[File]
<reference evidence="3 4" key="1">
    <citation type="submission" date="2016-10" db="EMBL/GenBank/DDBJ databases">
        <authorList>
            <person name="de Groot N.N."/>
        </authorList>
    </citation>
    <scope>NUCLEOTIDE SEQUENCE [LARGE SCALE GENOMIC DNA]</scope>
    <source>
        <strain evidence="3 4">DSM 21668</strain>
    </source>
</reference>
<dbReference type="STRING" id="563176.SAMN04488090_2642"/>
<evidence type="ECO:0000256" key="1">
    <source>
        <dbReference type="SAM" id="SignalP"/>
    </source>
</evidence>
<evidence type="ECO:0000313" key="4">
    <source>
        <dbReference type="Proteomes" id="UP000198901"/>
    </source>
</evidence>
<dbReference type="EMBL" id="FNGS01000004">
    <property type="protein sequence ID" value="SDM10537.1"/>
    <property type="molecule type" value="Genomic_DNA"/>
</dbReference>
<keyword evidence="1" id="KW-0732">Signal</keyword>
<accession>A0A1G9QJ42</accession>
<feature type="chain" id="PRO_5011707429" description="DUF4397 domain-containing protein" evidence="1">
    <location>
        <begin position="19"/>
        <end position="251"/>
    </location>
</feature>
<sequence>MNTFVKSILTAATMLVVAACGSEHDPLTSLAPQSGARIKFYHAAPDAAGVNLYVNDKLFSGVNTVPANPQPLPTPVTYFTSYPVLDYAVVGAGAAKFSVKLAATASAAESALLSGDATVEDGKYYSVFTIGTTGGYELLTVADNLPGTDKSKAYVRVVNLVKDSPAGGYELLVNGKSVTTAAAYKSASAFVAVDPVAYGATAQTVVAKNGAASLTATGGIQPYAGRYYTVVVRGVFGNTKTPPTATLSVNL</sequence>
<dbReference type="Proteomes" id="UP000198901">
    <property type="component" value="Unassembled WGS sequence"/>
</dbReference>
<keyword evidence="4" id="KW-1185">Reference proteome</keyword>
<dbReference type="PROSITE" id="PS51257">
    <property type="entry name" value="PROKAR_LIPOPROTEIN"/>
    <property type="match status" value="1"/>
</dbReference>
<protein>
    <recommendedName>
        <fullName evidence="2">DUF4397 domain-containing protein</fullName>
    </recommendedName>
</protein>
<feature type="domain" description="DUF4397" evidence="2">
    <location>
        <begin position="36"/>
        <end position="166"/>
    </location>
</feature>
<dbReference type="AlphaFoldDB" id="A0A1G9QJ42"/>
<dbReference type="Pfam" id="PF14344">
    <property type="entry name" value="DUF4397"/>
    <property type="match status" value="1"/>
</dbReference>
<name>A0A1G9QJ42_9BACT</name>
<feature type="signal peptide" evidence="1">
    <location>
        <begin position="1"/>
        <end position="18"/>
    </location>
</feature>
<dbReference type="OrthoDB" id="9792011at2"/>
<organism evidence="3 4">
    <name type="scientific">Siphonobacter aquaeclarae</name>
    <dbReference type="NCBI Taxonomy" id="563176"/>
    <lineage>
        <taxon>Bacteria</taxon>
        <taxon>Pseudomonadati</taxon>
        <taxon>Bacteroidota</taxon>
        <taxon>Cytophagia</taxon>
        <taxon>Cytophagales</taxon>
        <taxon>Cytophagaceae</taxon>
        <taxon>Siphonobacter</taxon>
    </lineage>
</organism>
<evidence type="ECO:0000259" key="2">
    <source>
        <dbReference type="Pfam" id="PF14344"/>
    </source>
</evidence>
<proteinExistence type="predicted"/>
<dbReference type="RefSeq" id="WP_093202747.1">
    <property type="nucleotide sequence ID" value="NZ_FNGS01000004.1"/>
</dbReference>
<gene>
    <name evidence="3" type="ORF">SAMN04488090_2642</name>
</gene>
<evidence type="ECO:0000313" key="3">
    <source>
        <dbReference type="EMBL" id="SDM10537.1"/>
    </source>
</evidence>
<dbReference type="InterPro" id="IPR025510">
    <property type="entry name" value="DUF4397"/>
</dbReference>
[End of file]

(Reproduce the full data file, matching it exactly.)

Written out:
<reference evidence="3 4" key="1">
    <citation type="submission" date="2016-10" db="EMBL/GenBank/DDBJ databases">
        <authorList>
            <person name="de Groot N.N."/>
        </authorList>
    </citation>
    <scope>NUCLEOTIDE SEQUENCE [LARGE SCALE GENOMIC DNA]</scope>
    <source>
        <strain evidence="3 4">DSM 21668</strain>
    </source>
</reference>
<dbReference type="STRING" id="563176.SAMN04488090_2642"/>
<evidence type="ECO:0000256" key="1">
    <source>
        <dbReference type="SAM" id="SignalP"/>
    </source>
</evidence>
<evidence type="ECO:0000313" key="4">
    <source>
        <dbReference type="Proteomes" id="UP000198901"/>
    </source>
</evidence>
<dbReference type="EMBL" id="FNGS01000004">
    <property type="protein sequence ID" value="SDM10537.1"/>
    <property type="molecule type" value="Genomic_DNA"/>
</dbReference>
<keyword evidence="1" id="KW-0732">Signal</keyword>
<accession>A0A1G9QJ42</accession>
<feature type="chain" id="PRO_5011707429" description="DUF4397 domain-containing protein" evidence="1">
    <location>
        <begin position="19"/>
        <end position="251"/>
    </location>
</feature>
<sequence>MNTFVKSILTAATMLVVAACGSEHDPLTSLAPQSGARIKFYHAAPDAAGVNLYVNDKLFSGVNTVPANPQPLPTPVTYFTSYPVLDYAVVGAGAAKFSVKLAATASAAESALLSGDATVEDGKYYSVFTIGTTGGYELLTVADNLPGTDKSKAYVRVVNLVKDSPAGGYELLVNGKSVTTAAAYKSASAFVAVDPVAYGATAQTVVAKNGAASLTATGGIQPYAGRYYTVVVRGVFGNTKTPPTATLSVNL</sequence>
<dbReference type="Proteomes" id="UP000198901">
    <property type="component" value="Unassembled WGS sequence"/>
</dbReference>
<keyword evidence="4" id="KW-1185">Reference proteome</keyword>
<dbReference type="PROSITE" id="PS51257">
    <property type="entry name" value="PROKAR_LIPOPROTEIN"/>
    <property type="match status" value="1"/>
</dbReference>
<protein>
    <recommendedName>
        <fullName evidence="2">DUF4397 domain-containing protein</fullName>
    </recommendedName>
</protein>
<feature type="domain" description="DUF4397" evidence="2">
    <location>
        <begin position="36"/>
        <end position="166"/>
    </location>
</feature>
<dbReference type="AlphaFoldDB" id="A0A1G9QJ42"/>
<dbReference type="Pfam" id="PF14344">
    <property type="entry name" value="DUF4397"/>
    <property type="match status" value="1"/>
</dbReference>
<name>A0A1G9QJ42_9BACT</name>
<feature type="signal peptide" evidence="1">
    <location>
        <begin position="1"/>
        <end position="18"/>
    </location>
</feature>
<dbReference type="OrthoDB" id="9792011at2"/>
<organism evidence="3 4">
    <name type="scientific">Siphonobacter aquaeclarae</name>
    <dbReference type="NCBI Taxonomy" id="563176"/>
    <lineage>
        <taxon>Bacteria</taxon>
        <taxon>Pseudomonadati</taxon>
        <taxon>Bacteroidota</taxon>
        <taxon>Cytophagia</taxon>
        <taxon>Cytophagales</taxon>
        <taxon>Cytophagaceae</taxon>
        <taxon>Siphonobacter</taxon>
    </lineage>
</organism>
<evidence type="ECO:0000259" key="2">
    <source>
        <dbReference type="Pfam" id="PF14344"/>
    </source>
</evidence>
<proteinExistence type="predicted"/>
<dbReference type="RefSeq" id="WP_093202747.1">
    <property type="nucleotide sequence ID" value="NZ_FNGS01000004.1"/>
</dbReference>
<gene>
    <name evidence="3" type="ORF">SAMN04488090_2642</name>
</gene>
<evidence type="ECO:0000313" key="3">
    <source>
        <dbReference type="EMBL" id="SDM10537.1"/>
    </source>
</evidence>
<dbReference type="InterPro" id="IPR025510">
    <property type="entry name" value="DUF4397"/>
</dbReference>